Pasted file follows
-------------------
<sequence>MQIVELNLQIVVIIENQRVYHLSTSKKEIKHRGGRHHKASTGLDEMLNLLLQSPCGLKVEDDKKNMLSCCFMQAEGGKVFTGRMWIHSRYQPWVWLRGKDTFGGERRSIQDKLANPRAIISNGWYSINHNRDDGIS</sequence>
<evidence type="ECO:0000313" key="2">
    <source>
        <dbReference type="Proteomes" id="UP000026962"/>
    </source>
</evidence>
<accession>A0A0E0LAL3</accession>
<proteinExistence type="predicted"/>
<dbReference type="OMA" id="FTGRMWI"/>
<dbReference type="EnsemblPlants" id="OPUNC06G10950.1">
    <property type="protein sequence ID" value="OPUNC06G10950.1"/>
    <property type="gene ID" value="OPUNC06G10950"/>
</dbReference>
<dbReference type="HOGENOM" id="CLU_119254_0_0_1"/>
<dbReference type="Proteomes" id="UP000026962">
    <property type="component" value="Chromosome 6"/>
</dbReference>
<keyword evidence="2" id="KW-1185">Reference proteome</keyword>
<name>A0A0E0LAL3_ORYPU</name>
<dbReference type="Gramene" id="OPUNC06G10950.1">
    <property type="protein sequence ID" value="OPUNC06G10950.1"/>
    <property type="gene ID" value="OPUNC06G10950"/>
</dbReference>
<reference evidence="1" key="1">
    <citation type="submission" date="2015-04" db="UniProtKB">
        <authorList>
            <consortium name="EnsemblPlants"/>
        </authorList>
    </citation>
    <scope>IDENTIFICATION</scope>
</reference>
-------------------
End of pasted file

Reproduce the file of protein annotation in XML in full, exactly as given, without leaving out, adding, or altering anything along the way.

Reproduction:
<sequence>MQIVELNLQIVVIIENQRVYHLSTSKKEIKHRGGRHHKASTGLDEMLNLLLQSPCGLKVEDDKKNMLSCCFMQAEGGKVFTGRMWIHSRYQPWVWLRGKDTFGGERRSIQDKLANPRAIISNGWYSINHNRDDGIS</sequence>
<evidence type="ECO:0000313" key="2">
    <source>
        <dbReference type="Proteomes" id="UP000026962"/>
    </source>
</evidence>
<accession>A0A0E0LAL3</accession>
<proteinExistence type="predicted"/>
<dbReference type="OMA" id="FTGRMWI"/>
<dbReference type="EnsemblPlants" id="OPUNC06G10950.1">
    <property type="protein sequence ID" value="OPUNC06G10950.1"/>
    <property type="gene ID" value="OPUNC06G10950"/>
</dbReference>
<dbReference type="HOGENOM" id="CLU_119254_0_0_1"/>
<dbReference type="Proteomes" id="UP000026962">
    <property type="component" value="Chromosome 6"/>
</dbReference>
<keyword evidence="2" id="KW-1185">Reference proteome</keyword>
<name>A0A0E0LAL3_ORYPU</name>
<dbReference type="Gramene" id="OPUNC06G10950.1">
    <property type="protein sequence ID" value="OPUNC06G10950.1"/>
    <property type="gene ID" value="OPUNC06G10950"/>
</dbReference>
<reference evidence="1" key="1">
    <citation type="submission" date="2015-04" db="UniProtKB">
        <authorList>
            <consortium name="EnsemblPlants"/>
        </authorList>
    </citation>
    <scope>IDENTIFICATION</scope>
</reference>